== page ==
Earlier this year, Delta Airlines cancelled three routes to Hawaii. They’re being restarted due to increased demand.
The routes are a Monday flight from Atlanta to Honolulu, a Wednesday flight from Los Angeles to Kauai and a Thursday flight from Los Angeles to Kona. Flights begin Oct. 1.
In addition this morning, the Hawaii Visitors and Conventions Bureau was disputing what it called “misinformation in some media” about a 25 percent drop in Mainland-Hawaii air seats since the closure of Aloha and ATA airlines earlier this year.
“That simply is not the case,” said John Monahan, president and CEO of HVCB, in a statement announcing the returning Delta routes. “There were ample seats on flights from the U.S. Mainland to Hawaii during summer and the same is true going forward into the fall.”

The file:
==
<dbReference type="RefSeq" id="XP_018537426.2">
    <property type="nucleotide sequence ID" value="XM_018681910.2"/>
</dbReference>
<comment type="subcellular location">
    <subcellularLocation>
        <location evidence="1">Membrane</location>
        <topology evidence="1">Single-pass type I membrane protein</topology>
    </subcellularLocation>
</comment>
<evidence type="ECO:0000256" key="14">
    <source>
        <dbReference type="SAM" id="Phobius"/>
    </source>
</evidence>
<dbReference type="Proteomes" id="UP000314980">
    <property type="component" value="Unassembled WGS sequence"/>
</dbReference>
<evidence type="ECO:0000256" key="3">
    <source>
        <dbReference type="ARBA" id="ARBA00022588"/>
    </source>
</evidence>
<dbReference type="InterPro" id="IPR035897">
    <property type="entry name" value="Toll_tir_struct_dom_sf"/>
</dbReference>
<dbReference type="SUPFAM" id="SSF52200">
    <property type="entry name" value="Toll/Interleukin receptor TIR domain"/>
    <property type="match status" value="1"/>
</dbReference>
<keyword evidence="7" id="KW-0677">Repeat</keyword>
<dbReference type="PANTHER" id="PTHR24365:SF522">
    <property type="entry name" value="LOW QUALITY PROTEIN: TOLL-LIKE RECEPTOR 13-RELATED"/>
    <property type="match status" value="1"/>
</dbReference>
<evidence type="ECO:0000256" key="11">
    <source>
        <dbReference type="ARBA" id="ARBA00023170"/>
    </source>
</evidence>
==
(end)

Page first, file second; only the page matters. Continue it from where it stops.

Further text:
The capacity drop due to the Aloha and ATA shutdowns is closer to 15 percent, said Monahan, using figures supplied by airline industry research firm Sabre Airport Consulting Services. Monahan said that until Aloha and ATA stopped flying, there was an overcapacity on the route.
According to Delta Airlines spokesperson Anthony Black, the three new flights will contribute an additional 633 passenger seats to Hawaii weekly, or 32,916 seats annually.
The Hawaii-bound air market lost 1.1 million seats this year following the closures of Aloha and ATA.